Thursday, January 24th, 2013
Homoeopathy for pregnancy, birth and beyond

While planning this week’s Self Help Homoeopathy Course I was reminded of why women who are pregnant often turn to homoeopathy as a healthcare option; pregnancy being a time when conventional medicine has little to offer them to help alleviate symptoms of illness. For some women it becomes a case of doing something, rather than doing nothing at all – even if they don’t necessarily ‘believe’ in homoeopathy. Then, once their babies have arrived, they appreciate the gentle nature of homoeopathy. The opportunity to help their children, without always resorting to antibiotics or pain relieving medication is attractive. It also gives women a sense of retaining (or gaining) some power over what happens. This reminded me of a blog I wrote a while ago which first appeared on the Birthworks website Birthworks website – I reproduce it below for anyone who missed it first time around.

“When I qualified as a homoeopath in 2003 I knew that working with pregnant women would probably form a big part of my clinical practice. As an experienced NCT teacher, yoga for pregnancy leader and more recently a Natal Hypnotherapy Practitioner, this has certainly proved to be the reality. In fact the two threads of my life intertwine so beautifully that sometimes it is hard to see the join.

My final year research project in 2003 focussed on whether women found using homoeopathy during pregnancy and labour to be empowering. I had read so often that holistic therapies empower patients, and more specifically that homoeopathy empowers pregnant women, offering additional choices and improving women’s sense of control and autonomy. I wanted to find out whether this was true…

Unsurprisingly published research into this subject matter was limited – not only are homoeopathic trials notoriously difficult to set up and finance, but also ethics around pregnancy and birth are (quite rightly) restricted. So my focus was on the subjective experiences of the women themselves.

Women are the main users of complementary therapies and pregnancy is often the time when women turn to homoeopathy – an holistic system of healing dating back over 200 years – as it is considered to have a particularly gentle and safe sphere of action well suited to pregnancy. Concerns over the impact of orthodox medicines upon the safety of the unborn child and hence a greatly reduced range of options make more holistic forms of care more appealing to the pregnant woman.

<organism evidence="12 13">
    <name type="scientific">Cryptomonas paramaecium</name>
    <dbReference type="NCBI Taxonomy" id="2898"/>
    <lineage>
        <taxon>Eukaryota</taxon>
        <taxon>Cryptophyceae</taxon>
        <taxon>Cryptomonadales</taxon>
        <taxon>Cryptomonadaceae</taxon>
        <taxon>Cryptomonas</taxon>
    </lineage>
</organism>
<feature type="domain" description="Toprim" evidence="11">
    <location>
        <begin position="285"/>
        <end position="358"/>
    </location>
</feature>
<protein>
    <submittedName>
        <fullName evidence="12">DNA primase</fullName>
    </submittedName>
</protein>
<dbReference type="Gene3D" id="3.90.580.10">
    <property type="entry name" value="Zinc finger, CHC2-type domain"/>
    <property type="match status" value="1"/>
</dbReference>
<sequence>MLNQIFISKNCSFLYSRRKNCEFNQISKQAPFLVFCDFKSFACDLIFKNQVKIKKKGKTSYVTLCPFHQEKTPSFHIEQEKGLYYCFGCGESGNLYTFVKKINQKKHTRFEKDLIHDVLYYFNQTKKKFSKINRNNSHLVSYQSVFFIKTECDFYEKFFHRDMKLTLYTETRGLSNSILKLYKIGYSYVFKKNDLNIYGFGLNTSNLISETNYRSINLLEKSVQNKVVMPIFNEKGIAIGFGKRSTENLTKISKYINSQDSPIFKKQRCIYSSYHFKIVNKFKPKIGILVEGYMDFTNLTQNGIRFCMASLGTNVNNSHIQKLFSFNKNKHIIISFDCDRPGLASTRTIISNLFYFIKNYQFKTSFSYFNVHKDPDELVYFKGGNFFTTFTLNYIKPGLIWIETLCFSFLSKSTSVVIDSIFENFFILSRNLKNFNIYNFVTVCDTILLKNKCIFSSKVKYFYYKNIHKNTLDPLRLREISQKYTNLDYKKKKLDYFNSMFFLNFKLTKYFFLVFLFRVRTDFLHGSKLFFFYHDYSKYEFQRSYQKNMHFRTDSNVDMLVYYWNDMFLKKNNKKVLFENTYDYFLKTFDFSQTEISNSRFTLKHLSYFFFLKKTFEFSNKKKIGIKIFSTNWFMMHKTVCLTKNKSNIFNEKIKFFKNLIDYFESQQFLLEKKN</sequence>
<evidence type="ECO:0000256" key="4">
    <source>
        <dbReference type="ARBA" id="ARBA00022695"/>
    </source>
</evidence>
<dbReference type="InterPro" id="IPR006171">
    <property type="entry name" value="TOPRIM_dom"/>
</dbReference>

Pregnant women today are generally well-informed and have high expectations of their pregnancy experience as a whole, particularly with regard to the birth. Interestingly I discovered during my research that the women who adjusted best to pregnancy were those able to see themselves as autonomous and in control…women who were empowered.

By talking to women who had used homoeopathy during their pregnancy, labour and early postnatal period I was able to gather a sense of their experiences. An holistic approach to their health care was of prime importance:
‘it was the holistic thing…rather than everything being separated out’ (Woman 5)

For women who consulted a homoeopath, rather than just self-prescribing, there was additional emphasis on the rapport they built up with the practitioner. Having their concerns listened to and taken seriously meant they felt more supported and added to their feelings of positivity:
‘I spent a long time with her to analyse the different things that I needed and she seemed to really listen’ (Woman 1)

All the women I interviewed expressed a degree of anxiety, specific to the pregnancy and more generalised. Increased vulnerability and a sense that their usual level of self-control had been compromised were also mentioned. Often these feelings were linked to interactions with medical professionals. What they suggested that homoeopathy then offered them was reassurance, protecting their babies from the ill effects of conventional medicines. For some women just knowing that they had remedies to fall back on was considered enough, even for those who were not convinced of their efficacy. This increased their confidence, adding to a sense of retaining control.

I would dearly love to do further research on the use of homoeopathy in pregnancy, labour and the early postnatal period. My small study demonstrated that just having it as an option was a powerful factor in their feelings of choice and control, with the personal interaction with a professional homoeopath adding an additional layer of support considered valuable. In a narrow sense the women all felt empowered and cited homoeopathy as a contributory factor to that feeling. I would imagine that whichever complementary therapy a pregnant woman chose the same could apply.

If you would like to read more about homoeopathy for the childbearing year I would recommend the book Homoeopathy For Mother and Baby by Miranda Castro.

To find a registered practitioner in your local area visit The Society of Homeopaths website.